A Modest First Step, But Not the Last

Black Lives Matter march in Downtown Calgary, June 3, 2020. Photo credit: Jon Yee

After weeks of advocacy by the Defund2Fund Coalition, Calgary City Council is beginning to take defunding the Calgary Police Service (CPS) and reinvesting in our communities seriously. But how seriously?

On October 30, 2020, Councillor Evan Woolley discussed a Notice of Motion calling for the City of Calgary to reallocate police resources to support community safety. The Notice of Motion calls on the City to:

  • Develop a Community Safety Investment Framework that addresses gaps in: crisis services for individuals, their families and support networks; outreach services; and the emergency response system in Calgary; including any gaps in racially and culturally appropriate services.
  • Consider a reallocation of approximately 2.5% from the existing CPS budget in 2020 and a further 2.5% in 2021 to support implementation of the Community Safety Investment Framework.

A Modest First Step

We view Councillor Woolley’s motion for a 5% reduction to the CPS budget to be a modest first step to rebuild trust. This proposed reduction and reallocation of funds to communities will begin to rectify systemic barriers in the lives of Black, Indigenous, other racialized communities and 2SLGBTQ+ people. We call on Calgary City Council to pass this motion and do more to support our communities. 

There is Massive Support For Reallocating Police Funding to Communities 

Defund2Fund Petition Signatures 

The Defund2Fund Coalition is a diverse collection of Calgarians—made up of Black, Indigenous, People of Colour, Non-People of Colour and 2SLGBTQ+ organizations and individuals—who share a vision of a more resilient, more humane Calgary. We have approximately 15 groups and nearly 2,000 Calgarians who support a reduction of the CPS budget by 30%, to be reallocated throughout our communities. We have published detailed research on why we must defund the police and fund our communities now:

Council Must Show Us Their Math 

In September 2020, the CPS confirmed that it supports "reallocating resources from [its] existing budget to work with community partners to develop alternative ways to respond to Calgarians in crisis". The CPS did not confirm how much of their budget was proposed for reallocation and when.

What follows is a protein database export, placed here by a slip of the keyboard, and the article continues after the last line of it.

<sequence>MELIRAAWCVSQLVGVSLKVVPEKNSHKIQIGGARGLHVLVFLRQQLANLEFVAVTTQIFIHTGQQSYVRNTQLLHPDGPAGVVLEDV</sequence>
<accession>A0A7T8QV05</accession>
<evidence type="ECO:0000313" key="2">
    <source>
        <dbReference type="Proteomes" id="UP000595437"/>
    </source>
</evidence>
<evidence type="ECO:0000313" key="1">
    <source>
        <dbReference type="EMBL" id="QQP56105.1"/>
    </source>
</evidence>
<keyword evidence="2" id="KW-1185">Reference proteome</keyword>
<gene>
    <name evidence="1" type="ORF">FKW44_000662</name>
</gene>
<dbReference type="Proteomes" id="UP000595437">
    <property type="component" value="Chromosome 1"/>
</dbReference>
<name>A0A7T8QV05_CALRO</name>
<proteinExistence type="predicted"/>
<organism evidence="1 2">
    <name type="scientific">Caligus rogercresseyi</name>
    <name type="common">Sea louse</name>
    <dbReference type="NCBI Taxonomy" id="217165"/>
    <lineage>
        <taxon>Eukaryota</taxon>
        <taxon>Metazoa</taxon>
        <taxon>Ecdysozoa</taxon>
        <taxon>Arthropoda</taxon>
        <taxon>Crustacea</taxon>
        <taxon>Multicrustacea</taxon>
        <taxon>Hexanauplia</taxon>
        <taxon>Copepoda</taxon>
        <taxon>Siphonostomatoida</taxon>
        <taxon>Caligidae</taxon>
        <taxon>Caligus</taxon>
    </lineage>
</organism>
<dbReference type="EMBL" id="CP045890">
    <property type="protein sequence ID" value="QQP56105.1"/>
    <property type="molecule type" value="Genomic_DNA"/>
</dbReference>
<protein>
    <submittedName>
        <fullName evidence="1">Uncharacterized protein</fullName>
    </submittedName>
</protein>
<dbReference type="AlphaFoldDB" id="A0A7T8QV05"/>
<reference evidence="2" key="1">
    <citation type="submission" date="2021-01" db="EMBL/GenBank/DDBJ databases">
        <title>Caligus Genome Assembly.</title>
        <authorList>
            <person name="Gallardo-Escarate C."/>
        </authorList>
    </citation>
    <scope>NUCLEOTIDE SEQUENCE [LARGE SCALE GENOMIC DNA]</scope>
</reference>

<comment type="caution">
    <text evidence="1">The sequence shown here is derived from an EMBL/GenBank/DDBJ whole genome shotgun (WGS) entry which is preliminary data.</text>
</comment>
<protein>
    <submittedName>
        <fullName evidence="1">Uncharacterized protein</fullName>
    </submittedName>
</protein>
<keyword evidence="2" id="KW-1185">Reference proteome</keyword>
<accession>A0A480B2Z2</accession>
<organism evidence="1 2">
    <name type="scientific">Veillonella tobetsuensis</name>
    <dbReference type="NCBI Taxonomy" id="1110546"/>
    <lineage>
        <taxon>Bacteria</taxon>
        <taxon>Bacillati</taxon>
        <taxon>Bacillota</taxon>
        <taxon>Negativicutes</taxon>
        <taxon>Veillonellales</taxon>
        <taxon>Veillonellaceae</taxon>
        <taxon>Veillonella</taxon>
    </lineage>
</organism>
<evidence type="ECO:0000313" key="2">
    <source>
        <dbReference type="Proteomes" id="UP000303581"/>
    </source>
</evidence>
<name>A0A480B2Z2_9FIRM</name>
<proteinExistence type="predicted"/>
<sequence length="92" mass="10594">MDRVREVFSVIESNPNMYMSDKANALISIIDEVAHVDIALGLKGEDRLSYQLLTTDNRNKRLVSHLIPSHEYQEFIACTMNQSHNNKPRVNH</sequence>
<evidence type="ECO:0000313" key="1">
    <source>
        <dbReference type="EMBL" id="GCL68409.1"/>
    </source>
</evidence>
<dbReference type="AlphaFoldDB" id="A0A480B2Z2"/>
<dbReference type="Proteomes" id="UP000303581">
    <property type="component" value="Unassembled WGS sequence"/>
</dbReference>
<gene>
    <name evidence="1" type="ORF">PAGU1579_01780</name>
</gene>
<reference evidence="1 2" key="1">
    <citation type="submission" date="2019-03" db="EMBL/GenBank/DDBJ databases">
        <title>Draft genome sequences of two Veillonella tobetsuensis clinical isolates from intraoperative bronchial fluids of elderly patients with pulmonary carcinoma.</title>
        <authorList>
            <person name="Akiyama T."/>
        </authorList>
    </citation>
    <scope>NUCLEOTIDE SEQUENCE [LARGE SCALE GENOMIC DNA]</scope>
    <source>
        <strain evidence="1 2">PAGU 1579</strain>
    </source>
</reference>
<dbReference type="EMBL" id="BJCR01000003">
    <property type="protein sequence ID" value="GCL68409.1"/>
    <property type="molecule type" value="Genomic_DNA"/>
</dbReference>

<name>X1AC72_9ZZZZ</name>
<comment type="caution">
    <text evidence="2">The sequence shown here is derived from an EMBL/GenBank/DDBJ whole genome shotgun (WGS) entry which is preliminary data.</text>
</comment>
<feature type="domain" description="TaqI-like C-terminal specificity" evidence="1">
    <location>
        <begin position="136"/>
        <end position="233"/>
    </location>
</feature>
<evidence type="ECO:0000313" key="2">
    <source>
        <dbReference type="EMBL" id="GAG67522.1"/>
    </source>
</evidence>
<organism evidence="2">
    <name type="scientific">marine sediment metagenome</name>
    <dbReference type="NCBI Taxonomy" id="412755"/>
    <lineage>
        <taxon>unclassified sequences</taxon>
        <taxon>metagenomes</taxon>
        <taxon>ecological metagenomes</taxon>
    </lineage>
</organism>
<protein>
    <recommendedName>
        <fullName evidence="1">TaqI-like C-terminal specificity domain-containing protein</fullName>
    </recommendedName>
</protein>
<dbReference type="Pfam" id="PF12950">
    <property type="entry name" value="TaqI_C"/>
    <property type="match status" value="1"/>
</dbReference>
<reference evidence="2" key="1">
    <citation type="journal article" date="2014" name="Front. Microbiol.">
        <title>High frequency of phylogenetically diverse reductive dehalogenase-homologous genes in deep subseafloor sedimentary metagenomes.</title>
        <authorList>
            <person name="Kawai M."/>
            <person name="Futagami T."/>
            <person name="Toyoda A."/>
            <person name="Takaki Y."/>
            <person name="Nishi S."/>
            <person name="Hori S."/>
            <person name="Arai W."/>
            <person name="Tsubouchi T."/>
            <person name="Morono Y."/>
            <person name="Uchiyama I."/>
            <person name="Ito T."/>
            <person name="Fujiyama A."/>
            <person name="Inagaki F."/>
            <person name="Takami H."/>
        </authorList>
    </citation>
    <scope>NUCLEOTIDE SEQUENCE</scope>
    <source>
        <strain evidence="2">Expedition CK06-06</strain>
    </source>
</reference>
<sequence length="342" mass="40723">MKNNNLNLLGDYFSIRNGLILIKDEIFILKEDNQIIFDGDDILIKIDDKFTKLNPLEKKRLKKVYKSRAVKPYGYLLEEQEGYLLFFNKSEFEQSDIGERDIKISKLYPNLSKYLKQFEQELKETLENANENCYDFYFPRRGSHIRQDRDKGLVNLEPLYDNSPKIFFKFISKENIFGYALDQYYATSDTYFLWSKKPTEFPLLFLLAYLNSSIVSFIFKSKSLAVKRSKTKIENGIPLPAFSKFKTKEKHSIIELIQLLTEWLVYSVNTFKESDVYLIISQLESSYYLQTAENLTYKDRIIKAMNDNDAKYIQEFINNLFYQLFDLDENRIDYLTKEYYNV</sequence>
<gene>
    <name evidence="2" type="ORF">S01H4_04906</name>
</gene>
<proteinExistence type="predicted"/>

The Motion confirms that approximately 2.5% of the CPS budget could be reallocated to communities during the November 2020 budget discussions. Why is Calgary City Council proposing this number? What is the rationale? We have published eight articles explaining our call for a 30% reduction to the CPS budget. Surely organizations with thousands of staff like the City of Calgary and the CPS can explain how they arrived at a 2.5% reduction. 

CPS Must Disclose Their Secret Budget Submission

Municipal funding for Calgary Police Services increased in 13 of the last 14 years. The CPS budget increased 118% faster than City expenses over this period. 

In her comments to the Calgary Herald, Councillor Gondek referred to a confidential police budget submission. We have not been consulted on this submission and call on CPS to release this secret document without delay. In September 2020, CPS committed to Calgarians to “work with the community to develop solutions” and that “Citizen feedback needs to be encouraged and reflected in the actions that CPS takes”. CPS is breaking these promises, only one month later, if it refuses to engage regarding its secret budget submissions.

The Defund2Fund Coalition requests to meet with CPS regarding their budget submission as soon as possible. 

Council and the CPS Must Keep Their Promises this November

Mayor Nahed Nenshi addresses a group of people in Calgary on Friday, Sept. 4, 2020 (OMAR SHERIF/FOR LIVEWIRE CALGARY)

Calgary Mayor Naheed Nenshi agrees that the CPS budget should be reduced and suggested that these funds could be reallocated to mental health response and fighting institutional racism. In September,  Mayor Nenshi said:

  • “Every other department at the city has faced austerity over the last six years, and it is time for the police to show us cost savings”
  • “I’ve been very clear on the fact that we need a better mental health response system”
  • “We need different work that does a better job on fighting institutional racism in the city, and perhaps some of that funding could come from the police” 

These remarks are consistent with the commitments that CPS made to Council in September.

We agree with the above promises and call for action in the November 2020 budget discussions. A 2.5% reduction will help some, but it is not enough to realize the vision of Calgary that Is safe for every member of our community, regardless of race, ethnicity, culture, or creed. Approximately 30% of CPS’ calls involve vulnerable persons (i.e. individuals experiencing homelessness, mental health challenges, etc.), based on CPS’ own data.  A 2.5% reduction means that 27.5% of CPS calls will still be in response to community and mental health related incidents that police are not equipped to handle.  2.5% is a start, but it is still short of the goal.

The Defund2Fund Coalition has the support of thousands of Calgarians and is getting stronger each day. We are here for the long haul. We will keep fighting to rectify systemic barriers in the financial capacity of Black, Indigenous, other racialized communities and 2SLGBTQ+ people. We call on Calgarians to mobilize for the November budget discussions and demand the reallocation of police resources to our communities. 

We Need Your Help!

You can help effect change for safer communities in Calgary.

1. Sign the petition

Sign our petition: Reallocate the Calgary Police Service Budget and Reinvest in Our Communities Now

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